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MeyGen electricity production to increase from six to 86 megawatts by 2025/26, say Simec Atlantis Energy


By Gordon Calder

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THE next stage of the MeyGen tidal project in the Pentland Firth is expected to be completed by 2025/26, according to the company behind the development.

Simec Atlantis Energy is planning to scale up the pioneering scheme and increase its electricity generation from six to 86 megawatts over the next few years but that will require major investment – estimated to be hundreds of millions of pounds.

The company is hoping to get some help from the UK Government under its Contract for Difference (CfD) initiative which would guarantee a fixed price for the electricity produced from the Caithness site. A decision is due in the first half of 2022. If successful in its bid, it would be a huge boost for the project.

It would take between 12 and 18 months to bring that phase to financial close and around three years to build the turbines with the electricity generation from the additional turbines starting in 2025/26.

Sean Parsons, the company's director of external relations, said: "At the moment, the tidal demonstration array is producing six megawatts of power and is the largest in the world but the next phase will take that up to 86 megawatts."

Asked about the financial cost involved, he replied: "It will be a sizeable investment but we are not in a position at this stage to put a figure on it." However, it is understood it will be hundreds of millions of pounds.

Mr Parsons also said the development would create employment opportunities during the construction, operation and maintenance phases.

"We are developing the turbines and will go and export them around the world and, hopefully, open up markets in Asia, north America and Europe.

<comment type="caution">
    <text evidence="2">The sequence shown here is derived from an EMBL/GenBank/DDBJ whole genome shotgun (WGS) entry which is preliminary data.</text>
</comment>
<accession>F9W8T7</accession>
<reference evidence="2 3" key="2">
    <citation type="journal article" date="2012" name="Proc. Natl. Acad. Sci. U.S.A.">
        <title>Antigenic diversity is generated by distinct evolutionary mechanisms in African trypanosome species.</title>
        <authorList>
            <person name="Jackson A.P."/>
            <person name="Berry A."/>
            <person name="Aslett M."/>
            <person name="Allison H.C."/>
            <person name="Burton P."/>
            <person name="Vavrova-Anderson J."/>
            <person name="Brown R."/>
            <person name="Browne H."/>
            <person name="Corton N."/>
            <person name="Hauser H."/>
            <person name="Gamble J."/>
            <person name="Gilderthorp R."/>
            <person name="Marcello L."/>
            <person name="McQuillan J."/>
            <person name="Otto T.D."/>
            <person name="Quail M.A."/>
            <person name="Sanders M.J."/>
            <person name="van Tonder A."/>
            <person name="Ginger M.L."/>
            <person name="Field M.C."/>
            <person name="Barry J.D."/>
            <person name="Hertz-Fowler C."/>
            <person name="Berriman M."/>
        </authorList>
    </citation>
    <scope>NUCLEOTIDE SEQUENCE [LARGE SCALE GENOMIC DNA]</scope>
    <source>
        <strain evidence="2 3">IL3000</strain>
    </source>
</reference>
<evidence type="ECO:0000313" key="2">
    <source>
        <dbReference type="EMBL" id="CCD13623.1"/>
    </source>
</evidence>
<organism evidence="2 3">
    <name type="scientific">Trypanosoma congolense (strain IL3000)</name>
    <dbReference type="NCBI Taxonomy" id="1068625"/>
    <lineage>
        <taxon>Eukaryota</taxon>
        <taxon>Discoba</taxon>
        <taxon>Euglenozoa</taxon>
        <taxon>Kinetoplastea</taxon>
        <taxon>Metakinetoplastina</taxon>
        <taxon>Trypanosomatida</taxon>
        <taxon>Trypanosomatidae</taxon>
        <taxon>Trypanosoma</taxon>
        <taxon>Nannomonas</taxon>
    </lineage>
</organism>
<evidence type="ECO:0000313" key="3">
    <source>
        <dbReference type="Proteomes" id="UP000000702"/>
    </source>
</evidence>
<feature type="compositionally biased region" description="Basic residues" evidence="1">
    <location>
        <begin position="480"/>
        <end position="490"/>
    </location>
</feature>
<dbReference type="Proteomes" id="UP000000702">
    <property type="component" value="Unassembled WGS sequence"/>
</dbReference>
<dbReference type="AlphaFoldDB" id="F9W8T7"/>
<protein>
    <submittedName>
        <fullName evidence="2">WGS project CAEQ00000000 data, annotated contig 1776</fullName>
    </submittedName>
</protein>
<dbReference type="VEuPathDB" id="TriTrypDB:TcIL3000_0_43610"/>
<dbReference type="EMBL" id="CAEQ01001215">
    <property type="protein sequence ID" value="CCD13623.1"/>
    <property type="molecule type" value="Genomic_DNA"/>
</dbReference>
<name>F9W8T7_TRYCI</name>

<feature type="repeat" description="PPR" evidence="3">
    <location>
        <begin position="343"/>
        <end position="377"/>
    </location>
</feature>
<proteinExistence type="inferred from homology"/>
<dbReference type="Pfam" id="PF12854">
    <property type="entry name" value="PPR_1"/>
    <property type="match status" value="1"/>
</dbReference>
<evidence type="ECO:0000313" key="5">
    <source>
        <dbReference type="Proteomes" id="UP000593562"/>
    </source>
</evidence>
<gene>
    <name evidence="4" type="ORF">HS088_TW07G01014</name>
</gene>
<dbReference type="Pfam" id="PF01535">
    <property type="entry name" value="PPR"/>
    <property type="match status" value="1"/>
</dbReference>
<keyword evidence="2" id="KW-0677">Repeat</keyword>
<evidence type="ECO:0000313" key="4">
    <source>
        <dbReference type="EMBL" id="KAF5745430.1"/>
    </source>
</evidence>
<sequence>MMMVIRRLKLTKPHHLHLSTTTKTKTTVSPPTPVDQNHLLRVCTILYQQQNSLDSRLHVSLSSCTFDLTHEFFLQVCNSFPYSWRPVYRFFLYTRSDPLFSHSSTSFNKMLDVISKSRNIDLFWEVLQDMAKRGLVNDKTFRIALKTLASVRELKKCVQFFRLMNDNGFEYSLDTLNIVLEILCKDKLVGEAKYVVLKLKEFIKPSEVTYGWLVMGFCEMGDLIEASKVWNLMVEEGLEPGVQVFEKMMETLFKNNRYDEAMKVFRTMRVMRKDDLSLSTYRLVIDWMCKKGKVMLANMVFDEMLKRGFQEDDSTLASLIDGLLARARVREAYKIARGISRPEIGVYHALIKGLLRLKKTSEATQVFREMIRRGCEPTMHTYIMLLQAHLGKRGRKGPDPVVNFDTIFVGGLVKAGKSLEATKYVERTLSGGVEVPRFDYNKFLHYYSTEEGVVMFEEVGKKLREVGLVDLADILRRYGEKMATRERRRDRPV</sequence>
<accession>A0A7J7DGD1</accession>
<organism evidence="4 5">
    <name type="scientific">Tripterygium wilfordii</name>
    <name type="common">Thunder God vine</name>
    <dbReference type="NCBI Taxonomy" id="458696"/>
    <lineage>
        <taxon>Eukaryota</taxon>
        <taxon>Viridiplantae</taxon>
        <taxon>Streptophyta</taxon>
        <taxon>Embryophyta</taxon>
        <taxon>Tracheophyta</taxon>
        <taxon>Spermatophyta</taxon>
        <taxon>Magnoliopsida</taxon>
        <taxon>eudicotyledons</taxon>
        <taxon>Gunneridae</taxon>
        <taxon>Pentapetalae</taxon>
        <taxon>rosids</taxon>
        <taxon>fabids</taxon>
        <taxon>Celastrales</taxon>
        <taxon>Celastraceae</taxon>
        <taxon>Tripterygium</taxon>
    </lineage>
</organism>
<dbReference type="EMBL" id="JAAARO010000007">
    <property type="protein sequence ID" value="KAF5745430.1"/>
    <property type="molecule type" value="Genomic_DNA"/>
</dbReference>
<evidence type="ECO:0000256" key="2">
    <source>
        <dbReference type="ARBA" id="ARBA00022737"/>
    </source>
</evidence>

"This not just about developing the MeyGen site but making the turbines and exporting them. That is happening now on a small scale but when we ramp it up jobs and everything else will follow," he added. The turbines a re built at the Nigg Energy Park in easter Ross.

The 3.5 kilometre site between the island of Stroma and the Caithness coast was granted a lease by the Crown Estate in 2010 to develop the tidal energy project. It covers some of the fastest flowing waters in the UK.

The first phase of the MeyGen project involved the deployment of four 1.5 megawatt turbines to demonstrate they are "commercially viable and technically feasible." The turbines feed into the onshore power conversion unit building at the Ness of Quoys and so far have generated over 37 gigawatts of energy. The site can produce up to 398 megawatts of electricity.

In the company's latest newsletter, Graham Reid, chief executive of Simec Atlantis Energy, said: "Having had a chance to reflect after six months with the company I am so proud of the team and all they have achieved. It’s great to look back at the story of MeyGen, the milestones and achievements, and it reminds us all how far we have come. My focus is the delivery of our projects and I am pleased with the progress we are making."


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